Fairness starts with listening for Victoria’s new Local Jobs First Commissioner, Moana Weir.
The pursuit of fairness runs deeply within Victoria’s new Local Jobs First Commissioner, Moana Weir.
It is a common thread from her initial decision to study law and throughout a formidable career that includes chairing the Victorian Equal Opportunity and Human Rights Commission for more than five years.
As Local Jobs First Commissioner, Moana is committed to pursuing fair opportunities and outcomes for local businesses and their workers leveraging the Victorian Government’s extensive infrastructure and procurement programs.
The opportunity is significant. Victoria has a $72 billion project pipeline spread across 146 strategic projects that fall under the watch of the Local Jobs First Commissioner.
The Local Jobs First Policy endeavours to give the state’s local industry, including small and medium sized enterprises (SMEs), a fair opportunity to compete for government contracts while also mandating that a portion of total hours worked on large construction projects valued at $20 million or more goes to local apprentices, trainees, and cadets.
The Commissioner also advocates for Victoria’s social procurement framework and the recently launched Fair Jobs Code.
In addition to engaging with industry and advocating on their behalf, the Commissioner oversees compliance regulation and enforcement of Local Jobs First commitments on government projects.
“We spend time speaking to local manufacturers, suppliers in the construction industry as well as government agencies and industry associations and unions, it’s a very diverse array of stakeholders,” Moana says.
The timing of her appointment as Commissioner early this year, following the retirement of the inaugural Commissioner Don Matthews, has coincided with a period of significant challenges for project delivery.
Supply chains around the world continue to be disrupted in the wake of the pandemic, with the construction industry particularly impacted by the rising cost of building materials and supplies.
A very tight labour market has led to a shortage of workers in some areas, while international influences are impacting on energy costs and other supply chain issues.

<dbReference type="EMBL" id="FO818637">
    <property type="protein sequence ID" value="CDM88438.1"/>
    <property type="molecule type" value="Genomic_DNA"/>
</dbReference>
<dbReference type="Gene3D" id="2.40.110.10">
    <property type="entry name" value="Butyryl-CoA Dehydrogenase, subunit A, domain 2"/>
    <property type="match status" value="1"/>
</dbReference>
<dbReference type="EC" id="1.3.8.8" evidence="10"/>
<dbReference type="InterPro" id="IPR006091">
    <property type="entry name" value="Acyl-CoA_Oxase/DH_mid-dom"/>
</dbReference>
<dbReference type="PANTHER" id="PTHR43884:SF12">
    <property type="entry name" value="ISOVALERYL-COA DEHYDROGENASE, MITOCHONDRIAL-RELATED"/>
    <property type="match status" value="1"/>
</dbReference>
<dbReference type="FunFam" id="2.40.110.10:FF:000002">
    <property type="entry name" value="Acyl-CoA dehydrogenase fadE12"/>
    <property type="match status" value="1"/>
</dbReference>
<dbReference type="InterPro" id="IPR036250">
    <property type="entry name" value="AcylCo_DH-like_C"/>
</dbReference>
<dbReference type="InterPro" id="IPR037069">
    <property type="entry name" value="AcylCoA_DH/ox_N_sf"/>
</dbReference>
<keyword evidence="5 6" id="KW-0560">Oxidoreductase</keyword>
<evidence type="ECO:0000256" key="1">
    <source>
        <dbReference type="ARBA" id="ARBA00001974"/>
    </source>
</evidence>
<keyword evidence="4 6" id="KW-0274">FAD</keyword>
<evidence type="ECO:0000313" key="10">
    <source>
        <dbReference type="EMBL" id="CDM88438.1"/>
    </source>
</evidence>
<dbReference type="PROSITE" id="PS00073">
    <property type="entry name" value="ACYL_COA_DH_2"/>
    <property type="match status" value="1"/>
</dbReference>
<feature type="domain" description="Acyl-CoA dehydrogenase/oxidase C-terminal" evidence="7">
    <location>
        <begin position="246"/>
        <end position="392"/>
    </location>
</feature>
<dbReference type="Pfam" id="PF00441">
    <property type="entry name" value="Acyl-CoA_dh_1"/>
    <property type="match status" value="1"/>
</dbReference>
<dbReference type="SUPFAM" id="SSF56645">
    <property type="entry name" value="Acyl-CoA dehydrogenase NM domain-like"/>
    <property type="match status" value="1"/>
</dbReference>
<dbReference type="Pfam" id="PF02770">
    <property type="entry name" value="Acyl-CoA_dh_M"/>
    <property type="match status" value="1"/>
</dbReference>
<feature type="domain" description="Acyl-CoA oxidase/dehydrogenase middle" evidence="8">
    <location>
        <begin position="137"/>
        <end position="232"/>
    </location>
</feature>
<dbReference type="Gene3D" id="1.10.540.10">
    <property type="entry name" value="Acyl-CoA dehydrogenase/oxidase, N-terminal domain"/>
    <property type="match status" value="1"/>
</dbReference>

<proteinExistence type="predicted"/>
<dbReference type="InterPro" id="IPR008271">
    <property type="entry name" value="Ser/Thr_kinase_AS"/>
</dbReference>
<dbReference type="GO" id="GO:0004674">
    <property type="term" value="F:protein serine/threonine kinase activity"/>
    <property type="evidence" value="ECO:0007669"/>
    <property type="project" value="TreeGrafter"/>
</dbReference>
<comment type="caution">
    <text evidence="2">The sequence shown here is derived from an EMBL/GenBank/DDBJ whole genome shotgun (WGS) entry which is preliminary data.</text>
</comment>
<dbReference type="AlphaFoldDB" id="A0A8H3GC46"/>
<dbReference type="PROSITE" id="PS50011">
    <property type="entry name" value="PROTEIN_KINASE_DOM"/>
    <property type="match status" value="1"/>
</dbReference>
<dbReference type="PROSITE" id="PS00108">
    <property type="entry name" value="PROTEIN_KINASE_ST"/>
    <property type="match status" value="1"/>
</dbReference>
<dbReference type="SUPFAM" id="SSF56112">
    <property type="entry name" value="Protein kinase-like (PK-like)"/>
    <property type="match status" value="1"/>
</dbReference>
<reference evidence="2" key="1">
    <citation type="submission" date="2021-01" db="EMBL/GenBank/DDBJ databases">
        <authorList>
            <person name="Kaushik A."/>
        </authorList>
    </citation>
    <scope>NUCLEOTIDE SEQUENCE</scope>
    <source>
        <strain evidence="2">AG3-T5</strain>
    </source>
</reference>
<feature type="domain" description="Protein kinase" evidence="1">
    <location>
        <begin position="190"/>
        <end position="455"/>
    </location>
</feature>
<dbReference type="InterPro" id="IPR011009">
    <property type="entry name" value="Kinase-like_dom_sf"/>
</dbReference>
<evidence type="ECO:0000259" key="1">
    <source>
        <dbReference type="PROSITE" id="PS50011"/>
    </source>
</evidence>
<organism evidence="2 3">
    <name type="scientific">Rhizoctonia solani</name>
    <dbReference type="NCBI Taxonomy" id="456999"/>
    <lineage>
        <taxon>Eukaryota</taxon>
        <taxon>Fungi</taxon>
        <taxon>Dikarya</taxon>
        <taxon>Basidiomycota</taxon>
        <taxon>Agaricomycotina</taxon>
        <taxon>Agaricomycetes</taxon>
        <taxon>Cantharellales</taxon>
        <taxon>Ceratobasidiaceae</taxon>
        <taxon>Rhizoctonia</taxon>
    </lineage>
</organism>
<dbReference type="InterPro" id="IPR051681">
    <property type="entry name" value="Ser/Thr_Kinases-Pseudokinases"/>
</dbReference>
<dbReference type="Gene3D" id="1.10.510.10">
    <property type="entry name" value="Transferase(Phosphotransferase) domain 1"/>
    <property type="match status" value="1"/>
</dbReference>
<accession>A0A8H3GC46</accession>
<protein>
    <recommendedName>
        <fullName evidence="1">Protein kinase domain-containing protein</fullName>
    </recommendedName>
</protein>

“It’s an interesting time in procurement; it’s quite disrupted,” Moana says. “For contractors and government procurement agencies, there are some challenges coming up in the delivery of the Local Jobs First projects.”
Moana’s extensive legal background helps in understanding the Local Jobs First legislative environment.
A key focus is on bringing contractors and government agencies together to work collaboratively and transparently on any issues that have the potential to impact project delivery and meeting Local Jobs First commitments.
Being a good listener and understanding the different perspectives of stakeholders, which include government agencies, Tier 1 or 2 contractors as well as SMEs, is vital.
“It is very challenging to be managing these large projects for government agencies and for contractors with so much going on in the supply chain,” Moana says.
“What I am looking for is agencies and contractors to work closely together and regularly talk about those challenges and where there are early indications that there might be impacts on project delivery, including the delivery of local jobs first commitments, parties working together to solve that and ensure opportunities are made available to local businesses and workers.”
“I have been a corporate lawyer, and I am very much in the business of facilitating solutions and outcomes to achieve the aims of the Local Jobs First policy.”
Moana is focused on understanding systemic problems and “supporting local industry and SMEs to clear blockages” to create a fair playing field.
Starting as Commissioner in late January, Moana has been busy coming up to speed on the project pipeline, meeting stakeholders and considering the future objectives for the next Local Jobs First three-year strategic plan.
“I am looking forward to meeting local industry and SMEs in both metropolitan and regional areas and to really understand what we can do to help and promote local businesses,” she says.
For more information, visit: Local Jobs First.